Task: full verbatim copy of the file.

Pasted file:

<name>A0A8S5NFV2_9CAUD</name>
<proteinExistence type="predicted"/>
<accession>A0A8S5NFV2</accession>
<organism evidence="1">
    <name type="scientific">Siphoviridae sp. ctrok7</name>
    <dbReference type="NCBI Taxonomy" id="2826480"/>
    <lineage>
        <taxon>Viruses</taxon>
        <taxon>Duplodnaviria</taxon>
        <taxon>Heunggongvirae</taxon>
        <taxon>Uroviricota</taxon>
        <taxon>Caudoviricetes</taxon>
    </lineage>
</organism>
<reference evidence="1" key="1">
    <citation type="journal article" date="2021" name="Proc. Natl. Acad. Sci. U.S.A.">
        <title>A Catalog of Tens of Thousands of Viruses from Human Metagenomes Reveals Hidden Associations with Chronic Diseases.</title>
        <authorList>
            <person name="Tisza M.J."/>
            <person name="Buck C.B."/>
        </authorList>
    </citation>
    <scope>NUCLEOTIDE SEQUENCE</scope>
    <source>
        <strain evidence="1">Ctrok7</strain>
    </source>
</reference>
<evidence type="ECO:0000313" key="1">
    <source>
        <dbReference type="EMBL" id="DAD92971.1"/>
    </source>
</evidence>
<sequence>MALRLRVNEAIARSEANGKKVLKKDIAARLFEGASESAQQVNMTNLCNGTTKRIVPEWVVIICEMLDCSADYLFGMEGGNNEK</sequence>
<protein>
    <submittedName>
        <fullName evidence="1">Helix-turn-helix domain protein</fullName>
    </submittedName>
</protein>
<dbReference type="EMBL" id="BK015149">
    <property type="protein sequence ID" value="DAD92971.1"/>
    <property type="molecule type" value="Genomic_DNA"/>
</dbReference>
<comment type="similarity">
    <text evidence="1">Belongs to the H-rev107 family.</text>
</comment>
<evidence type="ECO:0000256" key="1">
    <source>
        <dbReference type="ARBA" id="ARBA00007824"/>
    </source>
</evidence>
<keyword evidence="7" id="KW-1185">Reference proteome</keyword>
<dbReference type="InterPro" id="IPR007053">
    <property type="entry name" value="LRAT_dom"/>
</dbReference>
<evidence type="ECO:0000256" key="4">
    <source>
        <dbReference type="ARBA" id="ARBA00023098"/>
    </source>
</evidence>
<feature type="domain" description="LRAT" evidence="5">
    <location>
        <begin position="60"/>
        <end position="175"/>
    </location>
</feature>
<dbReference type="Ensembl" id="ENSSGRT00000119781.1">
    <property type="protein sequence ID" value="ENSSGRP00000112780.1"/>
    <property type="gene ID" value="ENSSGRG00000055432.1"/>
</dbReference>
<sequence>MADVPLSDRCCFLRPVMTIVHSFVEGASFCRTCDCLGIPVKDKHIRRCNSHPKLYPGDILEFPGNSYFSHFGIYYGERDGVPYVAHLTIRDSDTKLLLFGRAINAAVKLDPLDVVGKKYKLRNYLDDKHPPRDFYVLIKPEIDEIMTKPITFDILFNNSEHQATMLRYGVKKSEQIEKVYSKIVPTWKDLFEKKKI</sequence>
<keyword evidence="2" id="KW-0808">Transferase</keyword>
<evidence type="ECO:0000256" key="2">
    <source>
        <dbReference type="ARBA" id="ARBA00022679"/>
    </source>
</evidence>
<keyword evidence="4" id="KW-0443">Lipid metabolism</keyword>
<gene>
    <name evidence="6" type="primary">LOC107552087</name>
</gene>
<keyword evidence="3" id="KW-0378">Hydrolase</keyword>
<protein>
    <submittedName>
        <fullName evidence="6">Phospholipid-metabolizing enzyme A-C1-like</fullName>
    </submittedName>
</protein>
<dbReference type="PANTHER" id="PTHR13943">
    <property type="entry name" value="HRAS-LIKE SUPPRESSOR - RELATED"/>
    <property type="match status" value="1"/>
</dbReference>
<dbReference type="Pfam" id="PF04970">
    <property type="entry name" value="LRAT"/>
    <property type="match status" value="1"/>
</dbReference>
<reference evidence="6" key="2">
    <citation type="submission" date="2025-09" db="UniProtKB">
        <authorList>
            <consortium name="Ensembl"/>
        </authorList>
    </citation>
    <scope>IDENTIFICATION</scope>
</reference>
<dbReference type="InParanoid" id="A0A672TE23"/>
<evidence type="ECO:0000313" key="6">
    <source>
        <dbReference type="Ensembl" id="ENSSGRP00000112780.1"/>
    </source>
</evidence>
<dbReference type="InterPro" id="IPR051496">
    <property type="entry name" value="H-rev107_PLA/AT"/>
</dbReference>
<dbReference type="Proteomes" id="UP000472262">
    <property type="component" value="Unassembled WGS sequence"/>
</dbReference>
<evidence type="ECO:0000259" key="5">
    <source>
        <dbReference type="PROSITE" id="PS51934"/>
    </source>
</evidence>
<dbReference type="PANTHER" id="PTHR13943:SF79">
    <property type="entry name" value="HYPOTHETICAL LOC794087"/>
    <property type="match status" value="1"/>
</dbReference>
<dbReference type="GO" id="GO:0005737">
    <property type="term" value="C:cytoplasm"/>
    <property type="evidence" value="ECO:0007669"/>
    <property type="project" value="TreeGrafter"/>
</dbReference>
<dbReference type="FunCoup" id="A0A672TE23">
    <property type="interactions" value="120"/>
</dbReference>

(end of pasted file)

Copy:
<name>A0A8S5NFV2_9CAUD</name>
<proteinExistence type="predicted"/>
<accession>A0A8S5NFV2</accession>
<organism evidence="1">
    <name type="scientific">Siphoviridae sp. ctrok7</name>
    <dbReference type="NCBI Taxonomy" id="2826480"/>
    <lineage>
        <taxon>Viruses</taxon>
        <taxon>Duplodnaviria</taxon>
        <taxon>Heunggongvirae</taxon>
        <taxon>Uroviricota</taxon>
        <taxon>Caudoviricetes</taxon>
    </lineage>
</organism>
<reference evidence="1" key="1">
    <citation type="journal article" date="2021" name="Proc. Natl. Acad. Sci. U.S.A.">
        <title>A Catalog of Tens of Thousands of Viruses from Human Metagenomes Reveals Hidden Associations with Chronic Diseases.</title>
        <authorList>
            <person name="Tisza M.J."/>
            <person name="Buck C.B."/>
        </authorList>
    </citation>
    <scope>NUCLEOTIDE SEQUENCE</scope>
    <source>
        <strain evidence="1">Ctrok7</strain>
    </source>
</reference>
<evidence type="ECO:0000313" key="1">
    <source>
        <dbReference type="EMBL" id="DAD92971.1"/>
    </source>
</evidence>
<sequence>MALRLRVNEAIARSEANGKKVLKKDIAARLFEGASESAQQVNMTNLCNGTTKRIVPEWVVIICEMLDCSADYLFGMEGGNNEK</sequence>
<protein>
    <submittedName>
        <fullName evidence="1">Helix-turn-helix domain protein</fullName>
    </submittedName>
</protein>
<dbReference type="EMBL" id="BK015149">
    <property type="protein sequence ID" value="DAD92971.1"/>
    <property type="molecule type" value="Genomic_DNA"/>
</dbReference>
<comment type="similarity">
    <text evidence="1">Belongs to the H-rev107 family.</text>
</comment>
<evidence type="ECO:0000256" key="1">
    <source>
        <dbReference type="ARBA" id="ARBA00007824"/>
    </source>
</evidence>
<keyword evidence="7" id="KW-1185">Reference proteome</keyword>
<dbReference type="InterPro" id="IPR007053">
    <property type="entry name" value="LRAT_dom"/>
</dbReference>
<evidence type="ECO:0000256" key="4">
    <source>
        <dbReference type="ARBA" id="ARBA00023098"/>
    </source>
</evidence>
<feature type="domain" description="LRAT" evidence="5">
    <location>
        <begin position="60"/>
        <end position="175"/>
    </location>
</feature>
<dbReference type="Ensembl" id="ENSSGRT00000119781.1">
    <property type="protein sequence ID" value="ENSSGRP00000112780.1"/>
    <property type="gene ID" value="ENSSGRG00000055432.1"/>
</dbReference>
<sequence>MADVPLSDRCCFLRPVMTIVHSFVEGASFCRTCDCLGIPVKDKHIRRCNSHPKLYPGDILEFPGNSYFSHFGIYYGERDGVPYVAHLTIRDSDTKLLLFGRAINAAVKLDPLDVVGKKYKLRNYLDDKHPPRDFYVLIKPEIDEIMTKPITFDILFNNSEHQATMLRYGVKKSEQIEKVYSKIVPTWKDLFEKKKI</sequence>
<keyword evidence="2" id="KW-0808">Transferase</keyword>
<evidence type="ECO:0000256" key="2">
    <source>
        <dbReference type="ARBA" id="ARBA00022679"/>
    </source>
</evidence>
<keyword evidence="4" id="KW-0443">Lipid metabolism</keyword>
<gene>
    <name evidence="6" type="primary">LOC107552087</name>
</gene>
<keyword evidence="3" id="KW-0378">Hydrolase</keyword>
<protein>
    <submittedName>
        <fullName evidence="6">Phospholipid-metabolizing enzyme A-C1-like</fullName>
    </submittedName>
</protein>
<dbReference type="PANTHER" id="PTHR13943">
    <property type="entry name" value="HRAS-LIKE SUPPRESSOR - RELATED"/>
    <property type="match status" value="1"/>
</dbReference>
<dbReference type="Pfam" id="PF04970">
    <property type="entry name" value="LRAT"/>
    <property type="match status" value="1"/>
</dbReference>
<reference evidence="6" key="2">
    <citation type="submission" date="2025-09" db="UniProtKB">
        <authorList>
            <consortium name="Ensembl"/>
        </authorList>
    </citation>
    <scope>IDENTIFICATION</scope>
</reference>
<dbReference type="InParanoid" id="A0A672TE23"/>
<evidence type="ECO:0000313" key="6">
    <source>
        <dbReference type="Ensembl" id="ENSSGRP00000112780.1"/>
    </source>
</evidence>
<dbReference type="InterPro" id="IPR051496">
    <property type="entry name" value="H-rev107_PLA/AT"/>
</dbReference>
<dbReference type="Proteomes" id="UP000472262">
    <property type="component" value="Unassembled WGS sequence"/>
</dbReference>
<evidence type="ECO:0000259" key="5">
    <source>
        <dbReference type="PROSITE" id="PS51934"/>
    </source>
</evidence>
<dbReference type="PANTHER" id="PTHR13943:SF79">
    <property type="entry name" value="HYPOTHETICAL LOC794087"/>
    <property type="match status" value="1"/>
</dbReference>
<dbReference type="GO" id="GO:0005737">
    <property type="term" value="C:cytoplasm"/>
    <property type="evidence" value="ECO:0007669"/>
    <property type="project" value="TreeGrafter"/>
</dbReference>
<dbReference type="FunCoup" id="A0A672TE23">
    <property type="interactions" value="120"/>
</dbReference>